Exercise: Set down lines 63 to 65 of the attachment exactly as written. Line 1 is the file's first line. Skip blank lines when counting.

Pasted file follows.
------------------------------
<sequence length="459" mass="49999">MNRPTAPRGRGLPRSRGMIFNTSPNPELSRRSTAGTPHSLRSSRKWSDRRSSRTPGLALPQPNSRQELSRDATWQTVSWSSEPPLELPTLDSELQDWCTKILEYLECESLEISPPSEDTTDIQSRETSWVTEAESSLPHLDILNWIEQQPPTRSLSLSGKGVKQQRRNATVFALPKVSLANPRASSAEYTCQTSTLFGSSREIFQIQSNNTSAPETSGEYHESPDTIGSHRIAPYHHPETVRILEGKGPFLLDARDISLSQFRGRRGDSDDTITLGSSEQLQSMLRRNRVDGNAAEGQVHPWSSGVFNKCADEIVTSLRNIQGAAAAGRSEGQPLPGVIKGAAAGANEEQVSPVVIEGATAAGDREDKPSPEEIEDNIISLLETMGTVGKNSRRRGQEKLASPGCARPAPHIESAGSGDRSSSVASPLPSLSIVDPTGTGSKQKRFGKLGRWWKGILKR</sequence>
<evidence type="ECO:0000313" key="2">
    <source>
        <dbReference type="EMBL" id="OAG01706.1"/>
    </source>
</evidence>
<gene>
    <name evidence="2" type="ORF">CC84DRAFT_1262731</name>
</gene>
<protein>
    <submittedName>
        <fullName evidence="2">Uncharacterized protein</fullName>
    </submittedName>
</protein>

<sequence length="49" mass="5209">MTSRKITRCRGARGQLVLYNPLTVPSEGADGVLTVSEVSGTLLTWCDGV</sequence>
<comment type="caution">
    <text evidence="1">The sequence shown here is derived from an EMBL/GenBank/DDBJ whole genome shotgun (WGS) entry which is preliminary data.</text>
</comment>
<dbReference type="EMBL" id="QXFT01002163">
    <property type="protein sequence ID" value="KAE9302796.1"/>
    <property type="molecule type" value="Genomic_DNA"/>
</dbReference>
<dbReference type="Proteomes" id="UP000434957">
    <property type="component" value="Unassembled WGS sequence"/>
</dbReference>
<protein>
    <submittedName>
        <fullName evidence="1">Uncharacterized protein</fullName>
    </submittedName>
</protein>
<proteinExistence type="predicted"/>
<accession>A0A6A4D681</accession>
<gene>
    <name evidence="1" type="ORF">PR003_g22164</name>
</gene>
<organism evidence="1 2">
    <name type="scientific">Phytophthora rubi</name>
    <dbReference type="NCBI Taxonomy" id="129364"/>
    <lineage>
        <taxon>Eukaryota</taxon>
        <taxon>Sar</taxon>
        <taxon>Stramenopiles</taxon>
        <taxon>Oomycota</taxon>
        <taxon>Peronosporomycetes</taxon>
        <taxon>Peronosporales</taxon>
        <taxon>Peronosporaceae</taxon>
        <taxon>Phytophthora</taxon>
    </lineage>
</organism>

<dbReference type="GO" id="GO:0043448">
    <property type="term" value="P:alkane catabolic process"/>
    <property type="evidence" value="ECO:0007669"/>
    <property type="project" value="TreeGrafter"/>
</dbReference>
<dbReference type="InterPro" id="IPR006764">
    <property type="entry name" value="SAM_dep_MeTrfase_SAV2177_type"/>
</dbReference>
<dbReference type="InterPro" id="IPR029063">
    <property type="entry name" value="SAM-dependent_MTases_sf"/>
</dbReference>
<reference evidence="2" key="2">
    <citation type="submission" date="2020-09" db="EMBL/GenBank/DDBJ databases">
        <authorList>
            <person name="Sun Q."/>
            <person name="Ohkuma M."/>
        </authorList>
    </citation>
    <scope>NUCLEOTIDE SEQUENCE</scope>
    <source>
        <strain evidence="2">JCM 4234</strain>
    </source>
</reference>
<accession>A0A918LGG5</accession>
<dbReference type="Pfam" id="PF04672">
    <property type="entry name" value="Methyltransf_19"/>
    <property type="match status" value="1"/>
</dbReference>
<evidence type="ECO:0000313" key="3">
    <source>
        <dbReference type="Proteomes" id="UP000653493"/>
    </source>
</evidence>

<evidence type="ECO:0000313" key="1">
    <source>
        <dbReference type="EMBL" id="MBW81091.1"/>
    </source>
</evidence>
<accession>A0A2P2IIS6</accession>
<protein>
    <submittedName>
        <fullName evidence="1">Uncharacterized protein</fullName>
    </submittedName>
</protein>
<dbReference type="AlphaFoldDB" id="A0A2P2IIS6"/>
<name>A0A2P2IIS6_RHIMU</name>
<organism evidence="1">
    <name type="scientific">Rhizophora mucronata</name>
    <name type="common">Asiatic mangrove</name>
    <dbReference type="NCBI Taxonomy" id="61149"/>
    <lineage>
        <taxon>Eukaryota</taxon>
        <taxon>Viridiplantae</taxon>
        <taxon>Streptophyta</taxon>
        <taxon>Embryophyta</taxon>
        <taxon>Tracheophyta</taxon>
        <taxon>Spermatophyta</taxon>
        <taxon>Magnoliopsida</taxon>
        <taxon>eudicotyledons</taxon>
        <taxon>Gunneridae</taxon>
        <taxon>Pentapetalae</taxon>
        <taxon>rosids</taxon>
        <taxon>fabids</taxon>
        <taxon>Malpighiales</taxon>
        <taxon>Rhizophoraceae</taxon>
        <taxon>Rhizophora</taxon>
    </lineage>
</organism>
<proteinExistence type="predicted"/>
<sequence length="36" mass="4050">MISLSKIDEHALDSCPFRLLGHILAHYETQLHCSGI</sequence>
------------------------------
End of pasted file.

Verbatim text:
        <authorList>
            <person name="Sun Q."/>
            <person name="Ohkuma M."/>